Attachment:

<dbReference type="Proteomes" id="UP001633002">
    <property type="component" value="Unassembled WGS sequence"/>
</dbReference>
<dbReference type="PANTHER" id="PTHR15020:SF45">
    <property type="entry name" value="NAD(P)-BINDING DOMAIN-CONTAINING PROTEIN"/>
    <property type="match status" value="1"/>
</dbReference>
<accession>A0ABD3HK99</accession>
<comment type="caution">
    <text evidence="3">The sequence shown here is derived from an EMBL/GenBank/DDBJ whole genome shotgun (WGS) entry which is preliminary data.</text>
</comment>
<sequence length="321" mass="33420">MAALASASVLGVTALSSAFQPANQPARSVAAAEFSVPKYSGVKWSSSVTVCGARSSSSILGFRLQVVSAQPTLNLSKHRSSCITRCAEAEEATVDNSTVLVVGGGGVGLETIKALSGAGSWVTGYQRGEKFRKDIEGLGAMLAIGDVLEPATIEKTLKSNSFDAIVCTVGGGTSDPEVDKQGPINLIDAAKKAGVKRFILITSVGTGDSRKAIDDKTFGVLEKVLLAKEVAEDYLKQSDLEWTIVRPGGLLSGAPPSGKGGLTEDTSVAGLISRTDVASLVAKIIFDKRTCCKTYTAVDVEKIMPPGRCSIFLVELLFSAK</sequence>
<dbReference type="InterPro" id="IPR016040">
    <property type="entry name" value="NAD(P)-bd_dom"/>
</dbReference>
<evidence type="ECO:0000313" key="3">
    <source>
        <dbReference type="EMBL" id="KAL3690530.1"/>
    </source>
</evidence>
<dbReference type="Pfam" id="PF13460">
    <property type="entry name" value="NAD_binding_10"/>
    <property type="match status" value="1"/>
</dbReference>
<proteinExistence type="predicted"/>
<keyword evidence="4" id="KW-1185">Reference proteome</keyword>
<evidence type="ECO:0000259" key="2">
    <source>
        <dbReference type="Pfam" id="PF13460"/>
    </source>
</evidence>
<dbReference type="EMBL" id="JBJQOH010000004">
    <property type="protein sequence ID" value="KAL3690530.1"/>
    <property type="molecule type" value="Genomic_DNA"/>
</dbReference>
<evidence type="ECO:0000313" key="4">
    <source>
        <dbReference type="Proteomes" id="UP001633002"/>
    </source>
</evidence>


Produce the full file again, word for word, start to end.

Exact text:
<dbReference type="Proteomes" id="UP001633002">
    <property type="component" value="Unassembled WGS sequence"/>
</dbReference>
<dbReference type="PANTHER" id="PTHR15020:SF45">
    <property type="entry name" value="NAD(P)-BINDING DOMAIN-CONTAINING PROTEIN"/>
    <property type="match status" value="1"/>
</dbReference>
<accession>A0ABD3HK99</accession>
<comment type="caution">
    <text evidence="3">The sequence shown here is derived from an EMBL/GenBank/DDBJ whole genome shotgun (WGS) entry which is preliminary data.</text>
</comment>
<sequence length="321" mass="33420">MAALASASVLGVTALSSAFQPANQPARSVAAAEFSVPKYSGVKWSSSVTVCGARSSSSILGFRLQVVSAQPTLNLSKHRSSCITRCAEAEEATVDNSTVLVVGGGGVGLETIKALSGAGSWVTGYQRGEKFRKDIEGLGAMLAIGDVLEPATIEKTLKSNSFDAIVCTVGGGTSDPEVDKQGPINLIDAAKKAGVKRFILITSVGTGDSRKAIDDKTFGVLEKVLLAKEVAEDYLKQSDLEWTIVRPGGLLSGAPPSGKGGLTEDTSVAGLISRTDVASLVAKIIFDKRTCCKTYTAVDVEKIMPPGRCSIFLVELLFSAK</sequence>
<dbReference type="InterPro" id="IPR016040">
    <property type="entry name" value="NAD(P)-bd_dom"/>
</dbReference>
<evidence type="ECO:0000313" key="3">
    <source>
        <dbReference type="EMBL" id="KAL3690530.1"/>
    </source>
</evidence>
<dbReference type="Pfam" id="PF13460">
    <property type="entry name" value="NAD_binding_10"/>
    <property type="match status" value="1"/>
</dbReference>
<proteinExistence type="predicted"/>
<keyword evidence="4" id="KW-1185">Reference proteome</keyword>
<evidence type="ECO:0000259" key="2">
    <source>
        <dbReference type="Pfam" id="PF13460"/>
    </source>
</evidence>
<dbReference type="EMBL" id="JBJQOH010000004">
    <property type="protein sequence ID" value="KAL3690530.1"/>
    <property type="molecule type" value="Genomic_DNA"/>
</dbReference>
<evidence type="ECO:0000313" key="4">
    <source>
        <dbReference type="Proteomes" id="UP001633002"/>
    </source>
</evidence>